Cortical control of a tablet computer by people with paralysis

Paul Nuyujukian, Jose Albites Sanabria, Jad Saab, Chethan Pandarinath, Beata Jarosiewicz, Christine H. Blabe, Brian Franco, Stephen T. Mernoff, Emad N. Eskandar, John D. Simeral, Leigh R. Hochberg, Krishna V. Shenoy, Jaimie M. Henderson

Research output: Contribution to journalArticlepeer-review

83 Scopus citations


General-purpose computers have become ubiquitous and important for everyday life, but they are difficult for people with paralysis to use. Specialized software and personalized input devices can improve access, but often provide only limited functionality. In this study, three research participants with tetraplegia who had multielectrode arrays implanted in motor cortex as part of the BrainGate2 clinical trial used an intracortical brain-computer interface (iBCI) to control an unmodified commercial tablet computer. Neural activity was decoded in real time as a point-and-click wireless Bluetooth mouse, allowing participants to use common and recreational applications (web browsing, email, chatting, playing music on a piano application, sending text messages, etc.). Two of the participants also used the iBCI to “chat” with each other in real time. This study demonstrates, for the first time, high-performance iBCI control of an unmodified, commercially available, general-purpose mobile computing device by people with tetraplegia.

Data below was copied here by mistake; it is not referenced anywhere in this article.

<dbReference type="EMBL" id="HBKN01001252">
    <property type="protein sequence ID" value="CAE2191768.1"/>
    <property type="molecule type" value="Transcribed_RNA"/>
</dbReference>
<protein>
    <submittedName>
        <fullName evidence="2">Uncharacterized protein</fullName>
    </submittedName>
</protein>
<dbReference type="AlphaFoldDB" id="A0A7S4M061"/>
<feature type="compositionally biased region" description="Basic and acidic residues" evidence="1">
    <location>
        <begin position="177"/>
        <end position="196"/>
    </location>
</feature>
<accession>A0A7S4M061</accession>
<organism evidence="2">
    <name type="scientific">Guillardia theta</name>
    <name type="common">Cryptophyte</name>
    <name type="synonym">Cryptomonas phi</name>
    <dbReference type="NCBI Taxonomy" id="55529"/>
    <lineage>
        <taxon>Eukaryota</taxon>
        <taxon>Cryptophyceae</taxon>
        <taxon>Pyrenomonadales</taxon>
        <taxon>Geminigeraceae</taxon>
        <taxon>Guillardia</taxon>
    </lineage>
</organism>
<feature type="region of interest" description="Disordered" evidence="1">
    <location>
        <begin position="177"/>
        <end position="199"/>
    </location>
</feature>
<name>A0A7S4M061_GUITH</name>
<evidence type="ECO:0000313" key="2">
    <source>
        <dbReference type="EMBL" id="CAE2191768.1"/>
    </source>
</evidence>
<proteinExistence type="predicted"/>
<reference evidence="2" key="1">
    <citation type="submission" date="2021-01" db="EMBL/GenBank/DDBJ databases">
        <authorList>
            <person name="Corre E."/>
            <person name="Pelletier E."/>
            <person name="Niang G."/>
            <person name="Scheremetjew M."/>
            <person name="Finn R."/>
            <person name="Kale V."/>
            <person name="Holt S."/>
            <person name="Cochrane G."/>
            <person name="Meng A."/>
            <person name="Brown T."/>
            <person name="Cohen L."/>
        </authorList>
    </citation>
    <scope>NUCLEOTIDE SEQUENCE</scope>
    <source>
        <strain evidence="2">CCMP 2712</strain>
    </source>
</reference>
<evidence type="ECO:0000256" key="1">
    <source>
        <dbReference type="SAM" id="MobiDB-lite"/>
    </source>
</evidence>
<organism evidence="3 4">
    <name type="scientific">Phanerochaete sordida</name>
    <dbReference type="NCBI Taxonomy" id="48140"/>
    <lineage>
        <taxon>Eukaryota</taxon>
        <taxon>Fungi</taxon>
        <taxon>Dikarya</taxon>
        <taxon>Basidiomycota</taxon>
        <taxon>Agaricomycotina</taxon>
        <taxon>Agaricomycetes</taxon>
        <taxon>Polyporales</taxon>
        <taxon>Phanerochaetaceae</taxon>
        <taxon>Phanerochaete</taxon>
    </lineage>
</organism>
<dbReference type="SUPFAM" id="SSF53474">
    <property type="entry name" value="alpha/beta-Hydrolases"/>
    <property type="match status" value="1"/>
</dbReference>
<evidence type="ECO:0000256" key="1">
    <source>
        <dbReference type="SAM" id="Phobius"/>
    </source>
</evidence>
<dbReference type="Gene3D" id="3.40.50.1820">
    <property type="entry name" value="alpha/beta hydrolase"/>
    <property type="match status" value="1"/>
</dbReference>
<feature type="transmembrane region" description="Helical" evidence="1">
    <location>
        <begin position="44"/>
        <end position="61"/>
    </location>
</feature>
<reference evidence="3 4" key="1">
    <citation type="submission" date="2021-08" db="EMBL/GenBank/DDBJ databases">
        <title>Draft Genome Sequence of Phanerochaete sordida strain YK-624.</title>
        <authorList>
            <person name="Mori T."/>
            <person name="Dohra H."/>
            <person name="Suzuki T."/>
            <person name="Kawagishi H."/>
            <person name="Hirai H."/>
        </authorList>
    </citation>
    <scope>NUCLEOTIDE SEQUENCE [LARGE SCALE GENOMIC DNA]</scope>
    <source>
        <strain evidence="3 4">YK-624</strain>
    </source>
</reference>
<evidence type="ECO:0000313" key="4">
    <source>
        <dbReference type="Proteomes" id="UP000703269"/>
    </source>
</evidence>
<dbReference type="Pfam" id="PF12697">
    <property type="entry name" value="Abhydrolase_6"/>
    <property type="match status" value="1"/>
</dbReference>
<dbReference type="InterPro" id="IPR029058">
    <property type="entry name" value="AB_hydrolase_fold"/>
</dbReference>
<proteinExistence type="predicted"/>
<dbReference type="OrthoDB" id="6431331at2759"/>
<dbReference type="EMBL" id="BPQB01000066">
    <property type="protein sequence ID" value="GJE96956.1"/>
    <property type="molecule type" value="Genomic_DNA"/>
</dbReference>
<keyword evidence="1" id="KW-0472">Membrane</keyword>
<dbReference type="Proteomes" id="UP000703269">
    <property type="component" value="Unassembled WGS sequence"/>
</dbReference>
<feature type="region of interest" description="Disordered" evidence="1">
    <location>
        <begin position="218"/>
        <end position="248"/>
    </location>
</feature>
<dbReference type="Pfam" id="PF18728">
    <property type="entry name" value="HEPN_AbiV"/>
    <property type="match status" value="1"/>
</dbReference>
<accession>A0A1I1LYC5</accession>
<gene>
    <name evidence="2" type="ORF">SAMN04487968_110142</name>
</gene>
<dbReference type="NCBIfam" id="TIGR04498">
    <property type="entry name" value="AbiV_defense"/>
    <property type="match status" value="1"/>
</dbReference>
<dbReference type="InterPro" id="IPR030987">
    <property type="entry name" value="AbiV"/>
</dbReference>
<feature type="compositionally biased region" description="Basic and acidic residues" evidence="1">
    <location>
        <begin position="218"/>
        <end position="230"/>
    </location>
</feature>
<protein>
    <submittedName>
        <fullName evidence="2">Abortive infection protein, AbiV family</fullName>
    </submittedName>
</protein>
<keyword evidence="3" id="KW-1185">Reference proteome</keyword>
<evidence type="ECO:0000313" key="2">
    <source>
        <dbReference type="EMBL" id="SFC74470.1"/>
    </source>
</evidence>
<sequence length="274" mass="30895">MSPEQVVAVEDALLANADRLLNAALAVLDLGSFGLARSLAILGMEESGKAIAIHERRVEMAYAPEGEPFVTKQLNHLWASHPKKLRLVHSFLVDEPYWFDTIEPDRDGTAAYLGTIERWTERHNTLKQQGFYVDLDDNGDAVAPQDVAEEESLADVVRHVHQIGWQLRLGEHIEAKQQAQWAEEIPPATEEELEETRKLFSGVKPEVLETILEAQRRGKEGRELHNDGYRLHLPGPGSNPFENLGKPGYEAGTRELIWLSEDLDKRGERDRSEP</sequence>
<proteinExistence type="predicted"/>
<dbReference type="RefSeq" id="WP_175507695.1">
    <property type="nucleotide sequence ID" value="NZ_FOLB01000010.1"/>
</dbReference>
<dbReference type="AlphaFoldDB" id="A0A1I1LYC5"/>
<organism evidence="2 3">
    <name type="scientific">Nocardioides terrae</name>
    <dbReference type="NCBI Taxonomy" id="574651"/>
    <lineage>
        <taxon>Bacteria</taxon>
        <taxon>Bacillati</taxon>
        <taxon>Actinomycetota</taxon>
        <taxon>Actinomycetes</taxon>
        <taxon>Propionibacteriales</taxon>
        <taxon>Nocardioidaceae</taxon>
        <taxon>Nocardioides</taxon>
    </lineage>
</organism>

Original languageEnglish
Article numbere0204566
JournalPLoS ONE
Issue number11
StatePublished - Nov 2018


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